The quality and connectivity of ecological compensation areas (ECA) may be improved by habitat connectivity projects. The effects of such a project on the distribution of field cricket (Gryllus campestris) and large gold grasshopper (Chrysochraon dispar) were studied in the Plain of Wauwil (canton of Lucerne). The presence of both species, as well as eight habitat variables were mapped. The connectivity of ECAs was vital for both species, especially links to ECAs where the species had already settled. Field crickets favoured short vegetation and meadows farmed at a medium or low intensity; they avoided damp sites with a dense sward of tall plants. Moreover, the probability of encountering field crickets increased with field size. For the large gold grasshopper it was important that the vegetation was not mown on part of the area and remained undisturbed over winter. We show that insects with a restricted mobility like the field cricket and the large gold grasshopper profit from habitat connectivity projects. Depending on the species’ requirements, however, specific factors have to be considered.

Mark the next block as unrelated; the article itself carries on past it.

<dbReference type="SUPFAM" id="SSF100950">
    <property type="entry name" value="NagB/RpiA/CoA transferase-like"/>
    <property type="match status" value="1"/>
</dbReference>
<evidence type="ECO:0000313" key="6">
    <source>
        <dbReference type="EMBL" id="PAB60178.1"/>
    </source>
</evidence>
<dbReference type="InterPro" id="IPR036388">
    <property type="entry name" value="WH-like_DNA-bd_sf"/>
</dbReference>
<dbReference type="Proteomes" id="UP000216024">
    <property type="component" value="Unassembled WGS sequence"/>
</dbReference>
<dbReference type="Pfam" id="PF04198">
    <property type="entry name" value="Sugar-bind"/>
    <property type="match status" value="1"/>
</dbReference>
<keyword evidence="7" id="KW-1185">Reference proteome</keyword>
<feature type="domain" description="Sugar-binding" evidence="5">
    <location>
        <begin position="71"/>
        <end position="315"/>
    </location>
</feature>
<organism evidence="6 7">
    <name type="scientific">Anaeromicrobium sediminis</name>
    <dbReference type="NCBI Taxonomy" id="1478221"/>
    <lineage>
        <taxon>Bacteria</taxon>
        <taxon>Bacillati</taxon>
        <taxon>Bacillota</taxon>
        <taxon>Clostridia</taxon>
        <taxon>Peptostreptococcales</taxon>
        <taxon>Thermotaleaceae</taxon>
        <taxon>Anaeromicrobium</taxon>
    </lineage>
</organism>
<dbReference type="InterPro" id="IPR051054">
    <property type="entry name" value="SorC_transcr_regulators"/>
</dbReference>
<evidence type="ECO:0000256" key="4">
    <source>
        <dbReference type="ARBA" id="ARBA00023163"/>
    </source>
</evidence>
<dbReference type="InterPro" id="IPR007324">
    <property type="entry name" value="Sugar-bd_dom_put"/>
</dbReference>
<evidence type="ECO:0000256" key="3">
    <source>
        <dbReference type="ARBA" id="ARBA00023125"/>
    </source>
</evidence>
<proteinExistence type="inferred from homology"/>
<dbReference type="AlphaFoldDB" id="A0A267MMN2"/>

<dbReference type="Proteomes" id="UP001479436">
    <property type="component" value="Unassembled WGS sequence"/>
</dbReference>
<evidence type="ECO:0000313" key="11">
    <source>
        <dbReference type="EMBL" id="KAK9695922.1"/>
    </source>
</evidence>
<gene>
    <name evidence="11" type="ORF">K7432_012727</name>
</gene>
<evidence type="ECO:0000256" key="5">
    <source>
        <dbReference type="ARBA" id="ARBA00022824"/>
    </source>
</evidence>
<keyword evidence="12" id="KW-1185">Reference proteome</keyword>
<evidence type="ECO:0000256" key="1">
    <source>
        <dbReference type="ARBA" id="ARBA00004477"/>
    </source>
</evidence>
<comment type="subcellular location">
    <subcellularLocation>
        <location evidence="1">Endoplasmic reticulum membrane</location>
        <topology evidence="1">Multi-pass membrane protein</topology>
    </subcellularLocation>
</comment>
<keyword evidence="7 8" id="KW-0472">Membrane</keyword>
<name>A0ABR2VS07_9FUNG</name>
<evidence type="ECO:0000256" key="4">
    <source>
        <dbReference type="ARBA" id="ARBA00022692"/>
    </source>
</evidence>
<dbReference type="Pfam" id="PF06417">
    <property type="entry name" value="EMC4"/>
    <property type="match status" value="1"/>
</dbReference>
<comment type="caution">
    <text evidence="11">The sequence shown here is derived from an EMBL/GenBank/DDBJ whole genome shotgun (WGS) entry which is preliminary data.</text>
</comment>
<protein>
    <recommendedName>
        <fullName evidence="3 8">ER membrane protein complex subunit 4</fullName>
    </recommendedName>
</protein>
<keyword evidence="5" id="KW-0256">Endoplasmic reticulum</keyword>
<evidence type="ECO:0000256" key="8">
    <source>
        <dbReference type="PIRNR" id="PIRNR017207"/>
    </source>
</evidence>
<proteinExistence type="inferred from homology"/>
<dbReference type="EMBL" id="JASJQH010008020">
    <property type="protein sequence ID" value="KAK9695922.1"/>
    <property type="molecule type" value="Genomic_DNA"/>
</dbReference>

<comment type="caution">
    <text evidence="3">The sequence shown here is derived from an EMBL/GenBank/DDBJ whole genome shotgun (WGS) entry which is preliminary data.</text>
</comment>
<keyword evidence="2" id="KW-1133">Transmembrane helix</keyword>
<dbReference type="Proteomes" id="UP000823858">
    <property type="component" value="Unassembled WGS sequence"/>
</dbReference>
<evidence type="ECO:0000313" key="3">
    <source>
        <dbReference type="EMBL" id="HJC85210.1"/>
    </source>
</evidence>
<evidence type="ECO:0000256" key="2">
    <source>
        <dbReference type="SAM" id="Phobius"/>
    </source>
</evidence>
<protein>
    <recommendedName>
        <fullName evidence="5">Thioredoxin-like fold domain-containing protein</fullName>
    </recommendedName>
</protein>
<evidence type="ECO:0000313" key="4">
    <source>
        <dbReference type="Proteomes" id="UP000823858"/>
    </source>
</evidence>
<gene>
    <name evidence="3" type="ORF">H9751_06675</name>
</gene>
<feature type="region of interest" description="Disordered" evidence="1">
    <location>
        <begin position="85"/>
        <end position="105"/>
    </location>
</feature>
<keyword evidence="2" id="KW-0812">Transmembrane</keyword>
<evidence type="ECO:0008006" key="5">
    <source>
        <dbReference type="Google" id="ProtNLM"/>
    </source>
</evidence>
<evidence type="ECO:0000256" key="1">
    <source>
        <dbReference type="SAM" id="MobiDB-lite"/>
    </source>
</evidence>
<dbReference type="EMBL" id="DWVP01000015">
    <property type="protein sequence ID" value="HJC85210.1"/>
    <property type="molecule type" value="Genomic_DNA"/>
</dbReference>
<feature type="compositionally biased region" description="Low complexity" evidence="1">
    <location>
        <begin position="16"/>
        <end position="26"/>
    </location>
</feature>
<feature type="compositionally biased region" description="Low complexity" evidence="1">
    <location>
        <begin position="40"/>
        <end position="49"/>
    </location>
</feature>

Grass-based beef production is markedly less productive than intensive year-round indoor-housing system-based production. Agroscope experts therefore studied how grass-based farms can produce both economically and in an ecologically sound manner.
Orchard crop spraying using unmanned aerial spraying systems commonly referred to as drones can lead to drift, posing a risk to residents and bystanders. The study shows that the risks arising from this are taken into account by the current registration process.
Trials conducted by FiBL have shown that conversion to organic farming also promotes endangered Red List species such as the carabid beetle species Amara tricuspidata. This species and other species consume seeds of forbs and grasses and thus supports natural weed control.